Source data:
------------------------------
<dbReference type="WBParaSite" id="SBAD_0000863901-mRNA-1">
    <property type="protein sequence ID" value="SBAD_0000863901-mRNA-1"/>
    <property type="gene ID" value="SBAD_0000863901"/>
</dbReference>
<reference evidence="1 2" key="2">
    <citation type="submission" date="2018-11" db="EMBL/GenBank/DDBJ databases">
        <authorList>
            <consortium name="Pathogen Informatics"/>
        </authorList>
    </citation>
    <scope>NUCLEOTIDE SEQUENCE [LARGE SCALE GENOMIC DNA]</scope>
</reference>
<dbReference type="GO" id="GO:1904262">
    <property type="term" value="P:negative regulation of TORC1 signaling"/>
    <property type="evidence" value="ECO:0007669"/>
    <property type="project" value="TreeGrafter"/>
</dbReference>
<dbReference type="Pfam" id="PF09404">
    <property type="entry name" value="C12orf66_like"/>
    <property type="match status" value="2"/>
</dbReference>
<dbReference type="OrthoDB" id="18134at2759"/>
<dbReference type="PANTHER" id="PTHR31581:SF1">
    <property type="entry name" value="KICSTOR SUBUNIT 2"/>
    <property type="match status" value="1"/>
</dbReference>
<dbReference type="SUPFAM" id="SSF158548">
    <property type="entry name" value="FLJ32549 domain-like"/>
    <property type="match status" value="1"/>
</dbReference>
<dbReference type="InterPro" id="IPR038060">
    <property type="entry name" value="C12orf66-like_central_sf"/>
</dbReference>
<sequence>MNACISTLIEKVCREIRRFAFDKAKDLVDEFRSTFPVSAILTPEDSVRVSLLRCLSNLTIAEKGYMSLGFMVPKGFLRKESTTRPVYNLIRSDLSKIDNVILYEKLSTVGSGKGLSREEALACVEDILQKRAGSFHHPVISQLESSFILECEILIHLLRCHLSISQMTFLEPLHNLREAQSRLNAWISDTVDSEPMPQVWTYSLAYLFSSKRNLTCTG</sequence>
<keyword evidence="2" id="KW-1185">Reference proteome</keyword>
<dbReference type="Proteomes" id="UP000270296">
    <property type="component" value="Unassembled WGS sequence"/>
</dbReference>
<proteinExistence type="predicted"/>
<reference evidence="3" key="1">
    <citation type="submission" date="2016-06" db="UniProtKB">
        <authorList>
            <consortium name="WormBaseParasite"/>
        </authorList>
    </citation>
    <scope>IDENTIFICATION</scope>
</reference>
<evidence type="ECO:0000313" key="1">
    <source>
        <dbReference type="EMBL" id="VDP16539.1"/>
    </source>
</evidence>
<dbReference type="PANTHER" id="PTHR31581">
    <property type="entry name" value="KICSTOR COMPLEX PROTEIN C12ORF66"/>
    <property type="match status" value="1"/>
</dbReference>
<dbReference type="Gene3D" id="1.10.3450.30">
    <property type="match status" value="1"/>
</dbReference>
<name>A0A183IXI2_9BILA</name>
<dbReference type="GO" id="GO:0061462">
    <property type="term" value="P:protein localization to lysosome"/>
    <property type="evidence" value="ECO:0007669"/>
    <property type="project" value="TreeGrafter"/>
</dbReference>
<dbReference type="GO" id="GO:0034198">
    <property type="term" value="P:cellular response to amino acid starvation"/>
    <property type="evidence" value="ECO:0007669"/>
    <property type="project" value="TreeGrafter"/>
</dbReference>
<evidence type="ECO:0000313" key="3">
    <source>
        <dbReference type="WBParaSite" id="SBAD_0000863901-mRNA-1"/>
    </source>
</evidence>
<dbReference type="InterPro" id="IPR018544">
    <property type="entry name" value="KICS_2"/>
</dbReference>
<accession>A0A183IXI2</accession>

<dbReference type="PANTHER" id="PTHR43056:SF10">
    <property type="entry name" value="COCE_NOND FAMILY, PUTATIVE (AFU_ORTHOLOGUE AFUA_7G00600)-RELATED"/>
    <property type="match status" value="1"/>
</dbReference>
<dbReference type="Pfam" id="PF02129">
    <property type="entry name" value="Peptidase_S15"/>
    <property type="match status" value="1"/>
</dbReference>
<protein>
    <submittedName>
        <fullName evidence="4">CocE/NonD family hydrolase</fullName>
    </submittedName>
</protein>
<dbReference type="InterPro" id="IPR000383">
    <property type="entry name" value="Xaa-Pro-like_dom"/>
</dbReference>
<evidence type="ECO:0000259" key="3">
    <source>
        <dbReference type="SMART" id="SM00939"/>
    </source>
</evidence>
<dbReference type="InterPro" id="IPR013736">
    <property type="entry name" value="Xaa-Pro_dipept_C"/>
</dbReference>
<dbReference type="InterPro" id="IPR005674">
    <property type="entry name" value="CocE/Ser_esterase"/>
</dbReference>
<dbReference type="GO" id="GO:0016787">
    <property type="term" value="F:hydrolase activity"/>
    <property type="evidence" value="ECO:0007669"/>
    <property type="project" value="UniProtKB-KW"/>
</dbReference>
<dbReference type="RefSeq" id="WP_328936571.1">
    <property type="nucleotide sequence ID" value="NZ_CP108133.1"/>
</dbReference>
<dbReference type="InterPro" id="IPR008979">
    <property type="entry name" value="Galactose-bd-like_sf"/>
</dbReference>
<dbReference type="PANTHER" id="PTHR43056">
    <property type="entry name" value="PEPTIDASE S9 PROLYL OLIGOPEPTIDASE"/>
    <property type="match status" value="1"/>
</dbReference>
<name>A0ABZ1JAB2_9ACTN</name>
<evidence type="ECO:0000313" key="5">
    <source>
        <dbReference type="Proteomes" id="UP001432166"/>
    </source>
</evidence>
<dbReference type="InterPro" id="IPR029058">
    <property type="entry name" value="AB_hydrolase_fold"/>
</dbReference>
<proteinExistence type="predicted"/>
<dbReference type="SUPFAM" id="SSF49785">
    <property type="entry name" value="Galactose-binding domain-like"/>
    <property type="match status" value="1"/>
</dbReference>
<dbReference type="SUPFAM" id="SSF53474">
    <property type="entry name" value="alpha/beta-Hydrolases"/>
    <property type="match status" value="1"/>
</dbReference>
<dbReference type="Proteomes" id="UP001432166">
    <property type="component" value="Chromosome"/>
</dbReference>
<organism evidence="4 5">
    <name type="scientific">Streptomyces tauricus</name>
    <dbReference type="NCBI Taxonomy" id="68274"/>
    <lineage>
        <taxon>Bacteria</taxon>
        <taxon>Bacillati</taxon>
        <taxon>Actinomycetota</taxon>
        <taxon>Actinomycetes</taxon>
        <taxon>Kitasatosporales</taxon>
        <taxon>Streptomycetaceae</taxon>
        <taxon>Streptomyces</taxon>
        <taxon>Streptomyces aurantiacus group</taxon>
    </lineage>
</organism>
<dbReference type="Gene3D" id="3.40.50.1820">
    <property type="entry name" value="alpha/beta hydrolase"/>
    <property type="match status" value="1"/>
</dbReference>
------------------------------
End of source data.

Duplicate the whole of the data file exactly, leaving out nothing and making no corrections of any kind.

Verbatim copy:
<dbReference type="WBParaSite" id="SBAD_0000863901-mRNA-1">
    <property type="protein sequence ID" value="SBAD_0000863901-mRNA-1"/>
    <property type="gene ID" value="SBAD_0000863901"/>
</dbReference>
<reference evidence="1 2" key="2">
    <citation type="submission" date="2018-11" db="EMBL/GenBank/DDBJ databases">
        <authorList>
            <consortium name="Pathogen Informatics"/>
        </authorList>
    </citation>
    <scope>NUCLEOTIDE SEQUENCE [LARGE SCALE GENOMIC DNA]</scope>
</reference>
<dbReference type="GO" id="GO:1904262">
    <property type="term" value="P:negative regulation of TORC1 signaling"/>
    <property type="evidence" value="ECO:0007669"/>
    <property type="project" value="TreeGrafter"/>
</dbReference>
<dbReference type="Pfam" id="PF09404">
    <property type="entry name" value="C12orf66_like"/>
    <property type="match status" value="2"/>
</dbReference>
<dbReference type="OrthoDB" id="18134at2759"/>
<dbReference type="PANTHER" id="PTHR31581:SF1">
    <property type="entry name" value="KICSTOR SUBUNIT 2"/>
    <property type="match status" value="1"/>
</dbReference>
<dbReference type="SUPFAM" id="SSF158548">
    <property type="entry name" value="FLJ32549 domain-like"/>
    <property type="match status" value="1"/>
</dbReference>
<dbReference type="InterPro" id="IPR038060">
    <property type="entry name" value="C12orf66-like_central_sf"/>
</dbReference>
<sequence>MNACISTLIEKVCREIRRFAFDKAKDLVDEFRSTFPVSAILTPEDSVRVSLLRCLSNLTIAEKGYMSLGFMVPKGFLRKESTTRPVYNLIRSDLSKIDNVILYEKLSTVGSGKGLSREEALACVEDILQKRAGSFHHPVISQLESSFILECEILIHLLRCHLSISQMTFLEPLHNLREAQSRLNAWISDTVDSEPMPQVWTYSLAYLFSSKRNLTCTG</sequence>
<keyword evidence="2" id="KW-1185">Reference proteome</keyword>
<dbReference type="Proteomes" id="UP000270296">
    <property type="component" value="Unassembled WGS sequence"/>
</dbReference>
<proteinExistence type="predicted"/>
<reference evidence="3" key="1">
    <citation type="submission" date="2016-06" db="UniProtKB">
        <authorList>
            <consortium name="WormBaseParasite"/>
        </authorList>
    </citation>
    <scope>IDENTIFICATION</scope>
</reference>
<evidence type="ECO:0000313" key="1">
    <source>
        <dbReference type="EMBL" id="VDP16539.1"/>
    </source>
</evidence>
<dbReference type="PANTHER" id="PTHR31581">
    <property type="entry name" value="KICSTOR COMPLEX PROTEIN C12ORF66"/>
    <property type="match status" value="1"/>
</dbReference>
<dbReference type="Gene3D" id="1.10.3450.30">
    <property type="match status" value="1"/>
</dbReference>
<name>A0A183IXI2_9BILA</name>
<dbReference type="GO" id="GO:0061462">
    <property type="term" value="P:protein localization to lysosome"/>
    <property type="evidence" value="ECO:0007669"/>
    <property type="project" value="TreeGrafter"/>
</dbReference>
<dbReference type="GO" id="GO:0034198">
    <property type="term" value="P:cellular response to amino acid starvation"/>
    <property type="evidence" value="ECO:0007669"/>
    <property type="project" value="TreeGrafter"/>
</dbReference>
<evidence type="ECO:0000313" key="3">
    <source>
        <dbReference type="WBParaSite" id="SBAD_0000863901-mRNA-1"/>
    </source>
</evidence>
<dbReference type="InterPro" id="IPR018544">
    <property type="entry name" value="KICS_2"/>
</dbReference>
<accession>A0A183IXI2</accession>

<dbReference type="PANTHER" id="PTHR43056:SF10">
    <property type="entry name" value="COCE_NOND FAMILY, PUTATIVE (AFU_ORTHOLOGUE AFUA_7G00600)-RELATED"/>
    <property type="match status" value="1"/>
</dbReference>
<dbReference type="Pfam" id="PF02129">
    <property type="entry name" value="Peptidase_S15"/>
    <property type="match status" value="1"/>
</dbReference>
<protein>
    <submittedName>
        <fullName evidence="4">CocE/NonD family hydrolase</fullName>
    </submittedName>
</protein>
<dbReference type="InterPro" id="IPR000383">
    <property type="entry name" value="Xaa-Pro-like_dom"/>
</dbReference>
<evidence type="ECO:0000259" key="3">
    <source>
        <dbReference type="SMART" id="SM00939"/>
    </source>
</evidence>
<dbReference type="InterPro" id="IPR013736">
    <property type="entry name" value="Xaa-Pro_dipept_C"/>
</dbReference>
<dbReference type="InterPro" id="IPR005674">
    <property type="entry name" value="CocE/Ser_esterase"/>
</dbReference>
<dbReference type="GO" id="GO:0016787">
    <property type="term" value="F:hydrolase activity"/>
    <property type="evidence" value="ECO:0007669"/>
    <property type="project" value="UniProtKB-KW"/>
</dbReference>
<dbReference type="RefSeq" id="WP_328936571.1">
    <property type="nucleotide sequence ID" value="NZ_CP108133.1"/>
</dbReference>
<dbReference type="InterPro" id="IPR008979">
    <property type="entry name" value="Galactose-bd-like_sf"/>
</dbReference>
<dbReference type="PANTHER" id="PTHR43056">
    <property type="entry name" value="PEPTIDASE S9 PROLYL OLIGOPEPTIDASE"/>
    <property type="match status" value="1"/>
</dbReference>
<name>A0ABZ1JAB2_9ACTN</name>
<evidence type="ECO:0000313" key="5">
    <source>
        <dbReference type="Proteomes" id="UP001432166"/>
    </source>
</evidence>
<dbReference type="InterPro" id="IPR029058">
    <property type="entry name" value="AB_hydrolase_fold"/>
</dbReference>
<proteinExistence type="predicted"/>
<dbReference type="SUPFAM" id="SSF49785">
    <property type="entry name" value="Galactose-binding domain-like"/>
    <property type="match status" value="1"/>
</dbReference>
<dbReference type="SUPFAM" id="SSF53474">
    <property type="entry name" value="alpha/beta-Hydrolases"/>
    <property type="match status" value="1"/>
</dbReference>
<dbReference type="Proteomes" id="UP001432166">
    <property type="component" value="Chromosome"/>
</dbReference>
<organism evidence="4 5">
    <name type="scientific">Streptomyces tauricus</name>
    <dbReference type="NCBI Taxonomy" id="68274"/>
    <lineage>
        <taxon>Bacteria</taxon>
        <taxon>Bacillati</taxon>
        <taxon>Actinomycetota</taxon>
        <taxon>Actinomycetes</taxon>
        <taxon>Kitasatosporales</taxon>
        <taxon>Streptomycetaceae</taxon>
        <taxon>Streptomyces</taxon>
        <taxon>Streptomyces aurantiacus group</taxon>
    </lineage>
</organism>
<dbReference type="Gene3D" id="3.40.50.1820">
    <property type="entry name" value="alpha/beta hydrolase"/>
    <property type="match status" value="1"/>
</dbReference>